Lipid storage disorder

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Lipid storage disorder
Classification and external resources
ICD-10 E75
ICD-9 272.7
eMedicine ped/1310
MeSH D008064

Lipid storage disorders (or lipidoses) are a group of inherited metabolic disorders in which harmful amounts of lipids (fats) accumulate in some of the body’s cells and tissues.[1] People with these disorders either do not produce enough of one of the enzymes needed to metabolize lipids or they produce enzymes that do not work properly. Over time, this excessive storage of fats can cause permanent cellular and tissue damage, particularly in the brain, peripheral nervous system, liver, spleen and bone marrow.

Lipids are broadly defined as any fat-soluble (lipophilic), naturally occurring molecule, such as fats, oils, waxes, steroids (such as cholesterol and estrogen), sterols and others. Lipids are important parts of the membranes found within and between each cell and in the myelin sheath that coats and protects the nerves.

Inside the cells, lysosomes convert, or metabolize, lipids and proteins into smaller components to provide energy for the body.

Classification[edit]

Disorders that store this intracellular material are part of the lysosomal storage diseases family of disorders.

Sphingolipidoses[edit]

Main article: Sphingolipidosis

Many lipid storage disorder can be classified into the subgroup of sphingolipidoses, as they relate to sphingolipid metabolism. Members of this group include Niemann-Pick disease, Fabry disease, Krabbe disease, Gaucher disease, Tay-Sachs disease, Metachromatic leukodystrophy, multiple sulfatase deficiency and Farber disease. They are generally inherited in an autosomal recessive fashion, but notably Fabry disease is X-linked. Taken together, sphingolipidoses have an incidence of approximately 1 in 10.000. Enzyme replacement therapy is available to treat mainly Fabry disease and Gaucher disease, and people with these types of sphingolipidoses may live well into adulthood. The other types are generally fatal by age 1 to 5 years for infantile forms, but progression may be mild for juvenile- or adult-onset forms.

Some of the sphingolipidoses may alternatively be classified into either GM1 gangliosidoses or GM2 gangliosidoses. Tay–Sachs disease belongs to the latter.

Other[edit]

Other lipid storage disorders that are generally not classified as sphingolipidoses include fucosidosis, Schindler disease and Wolman disease.

Inheritance[edit]

Lipid storage diseases can be inherited two ways: Autosomal recessive inheritance occurs when both parents carry and pass on a copy of the faulty gene, but neither parent show signs and symptoms of the condition and is not affected by the disorder. Each child born to these parents have a 25 percent chance of inheriting both copies of the defective gene, a 50 percent chance of being a carrier, and a 25 percent chance of not inheriting either copy of the defective gene. Children of either gender can be affected by an autosomal recessive this pattern of inheritance.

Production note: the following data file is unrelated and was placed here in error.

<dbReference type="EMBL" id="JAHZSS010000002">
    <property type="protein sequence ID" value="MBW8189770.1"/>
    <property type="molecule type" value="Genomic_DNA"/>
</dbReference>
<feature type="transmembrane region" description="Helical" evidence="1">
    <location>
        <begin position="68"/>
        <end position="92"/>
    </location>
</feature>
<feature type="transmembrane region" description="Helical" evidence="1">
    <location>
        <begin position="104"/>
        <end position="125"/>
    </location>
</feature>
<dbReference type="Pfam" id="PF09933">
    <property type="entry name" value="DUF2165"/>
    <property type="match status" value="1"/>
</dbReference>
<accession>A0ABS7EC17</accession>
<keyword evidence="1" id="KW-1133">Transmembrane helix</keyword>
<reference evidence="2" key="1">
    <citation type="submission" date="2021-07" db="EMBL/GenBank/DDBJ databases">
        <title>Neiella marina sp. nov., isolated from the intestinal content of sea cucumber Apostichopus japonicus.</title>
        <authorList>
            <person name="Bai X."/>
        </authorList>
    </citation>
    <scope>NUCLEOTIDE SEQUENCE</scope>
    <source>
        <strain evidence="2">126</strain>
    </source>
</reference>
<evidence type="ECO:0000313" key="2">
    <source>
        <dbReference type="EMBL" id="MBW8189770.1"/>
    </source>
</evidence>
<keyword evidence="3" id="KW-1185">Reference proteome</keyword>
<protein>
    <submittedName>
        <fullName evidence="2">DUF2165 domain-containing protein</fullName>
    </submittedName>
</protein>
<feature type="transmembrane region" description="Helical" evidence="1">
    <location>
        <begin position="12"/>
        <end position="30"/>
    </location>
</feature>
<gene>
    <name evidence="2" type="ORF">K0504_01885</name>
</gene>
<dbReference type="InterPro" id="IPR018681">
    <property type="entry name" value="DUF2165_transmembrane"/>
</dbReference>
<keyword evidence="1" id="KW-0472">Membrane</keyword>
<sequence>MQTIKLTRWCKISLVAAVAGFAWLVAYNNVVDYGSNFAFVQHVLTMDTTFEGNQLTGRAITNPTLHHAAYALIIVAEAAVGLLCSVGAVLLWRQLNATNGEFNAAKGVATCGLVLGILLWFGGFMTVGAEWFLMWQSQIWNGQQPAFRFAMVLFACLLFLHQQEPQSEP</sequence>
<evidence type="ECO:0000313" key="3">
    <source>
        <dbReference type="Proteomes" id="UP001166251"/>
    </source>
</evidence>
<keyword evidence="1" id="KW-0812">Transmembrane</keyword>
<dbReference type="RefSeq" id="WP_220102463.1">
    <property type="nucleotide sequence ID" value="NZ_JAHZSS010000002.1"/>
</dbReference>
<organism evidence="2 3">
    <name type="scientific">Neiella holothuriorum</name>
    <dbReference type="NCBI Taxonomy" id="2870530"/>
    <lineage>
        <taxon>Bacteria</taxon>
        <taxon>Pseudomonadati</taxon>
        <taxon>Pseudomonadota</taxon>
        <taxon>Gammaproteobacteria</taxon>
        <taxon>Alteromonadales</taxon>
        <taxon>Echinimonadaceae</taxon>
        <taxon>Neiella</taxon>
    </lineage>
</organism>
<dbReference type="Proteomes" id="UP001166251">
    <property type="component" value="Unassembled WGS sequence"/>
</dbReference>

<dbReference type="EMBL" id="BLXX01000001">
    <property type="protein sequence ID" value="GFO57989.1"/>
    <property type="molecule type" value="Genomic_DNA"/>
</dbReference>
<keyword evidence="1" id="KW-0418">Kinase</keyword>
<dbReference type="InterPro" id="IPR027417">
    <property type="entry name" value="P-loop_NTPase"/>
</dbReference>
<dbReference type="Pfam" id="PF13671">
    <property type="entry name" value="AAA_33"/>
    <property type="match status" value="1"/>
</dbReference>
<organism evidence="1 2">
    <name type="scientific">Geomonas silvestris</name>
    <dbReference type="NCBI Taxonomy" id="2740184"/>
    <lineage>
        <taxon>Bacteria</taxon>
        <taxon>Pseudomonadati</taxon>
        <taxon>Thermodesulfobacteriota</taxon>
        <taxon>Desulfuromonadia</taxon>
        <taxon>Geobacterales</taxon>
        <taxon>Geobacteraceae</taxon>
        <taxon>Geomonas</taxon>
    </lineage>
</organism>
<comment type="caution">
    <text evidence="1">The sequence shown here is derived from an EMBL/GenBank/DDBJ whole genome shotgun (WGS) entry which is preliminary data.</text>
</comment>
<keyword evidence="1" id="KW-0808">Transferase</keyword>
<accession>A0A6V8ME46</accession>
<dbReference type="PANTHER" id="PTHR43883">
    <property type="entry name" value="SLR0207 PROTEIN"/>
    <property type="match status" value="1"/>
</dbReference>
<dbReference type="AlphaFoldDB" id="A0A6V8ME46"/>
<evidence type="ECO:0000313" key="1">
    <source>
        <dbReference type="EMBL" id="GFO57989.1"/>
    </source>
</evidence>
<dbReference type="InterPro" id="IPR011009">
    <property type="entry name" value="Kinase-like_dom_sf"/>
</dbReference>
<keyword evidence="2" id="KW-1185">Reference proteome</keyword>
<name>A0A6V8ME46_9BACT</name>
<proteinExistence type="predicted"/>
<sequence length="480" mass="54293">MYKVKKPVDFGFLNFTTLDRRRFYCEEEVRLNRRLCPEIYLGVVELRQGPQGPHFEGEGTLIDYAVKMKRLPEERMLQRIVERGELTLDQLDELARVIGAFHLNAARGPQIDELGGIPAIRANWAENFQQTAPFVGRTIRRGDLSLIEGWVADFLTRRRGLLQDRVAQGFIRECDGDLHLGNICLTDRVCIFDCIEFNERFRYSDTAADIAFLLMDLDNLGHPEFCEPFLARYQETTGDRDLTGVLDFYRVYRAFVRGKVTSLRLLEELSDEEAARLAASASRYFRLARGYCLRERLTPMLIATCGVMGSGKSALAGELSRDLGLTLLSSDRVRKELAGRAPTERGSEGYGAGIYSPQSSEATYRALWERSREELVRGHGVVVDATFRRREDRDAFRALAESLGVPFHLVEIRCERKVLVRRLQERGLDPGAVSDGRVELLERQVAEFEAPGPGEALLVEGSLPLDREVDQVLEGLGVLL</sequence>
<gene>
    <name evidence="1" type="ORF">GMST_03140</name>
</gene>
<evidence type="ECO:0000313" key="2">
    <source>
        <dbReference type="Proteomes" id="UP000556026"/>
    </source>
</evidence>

X-linked recessive (or sex linked) inheritance occurs when the mother carries the affected gene on the X chromosome that determines the child’s gender and passes it to her son. Sons of carriers have a 50 percent chance of inheriting the disorder. Daughters have a 50 percent chance of inheriting the X-linked chromosome but usually are not severely affected by the disorder. Affected men do not pass the disorder to their sons but their daughters will be carriers for the disorder.

Diagnosis[edit]

Diagnosis of the lipid storage disorders can be achieved through the use of several tests. These tests include clinical examination, biopsy, genetic testing, molecular analysis of cells or tissues, and enzyme assays. Certain forms of this disease can also be diagnosed through urine testing which will detect the stored material. Prenatal testing is also available to determine if the fetus will have the disease or is a carrier.[2]

Treatment[edit]

There are no specific treatments for lipid storage disorders, however, there are some highly effective enzyme replacement therapies for people with type 1 Gaucher disease and some patients with type 3 Gaucher disease. There are other treatments such as the prescription of certain drugs like phenytoin and carbamazepine to treat pain for patients with Fabry disease. Furthermore, gene thereapies and bone marrow transplantation may prove to be effective for certain lipid storage disorders.[3] Diet restrictions do not help prevent the buildup of lipids in the tissues.[2]

See also[edit]

References[edit]

  1. ^ "Lipid Storage Diseases Fact Sheet: National Institute of Neurological Disorders and Stroke (NINDS)". 
  2. ^ a b ^ "Lipid Storage Diseases Fact Sheet: National Institute of Neurological Disorders and Stroke (NINDS)".
  3. ^ Ierardi-Curto, Lynne MD, PhD. "Lipid Storage Disorders." Medscape. 30 Sept. 2010. 6 Dec 2011. <http://emedicine.medscape.com/article/945966-overview>.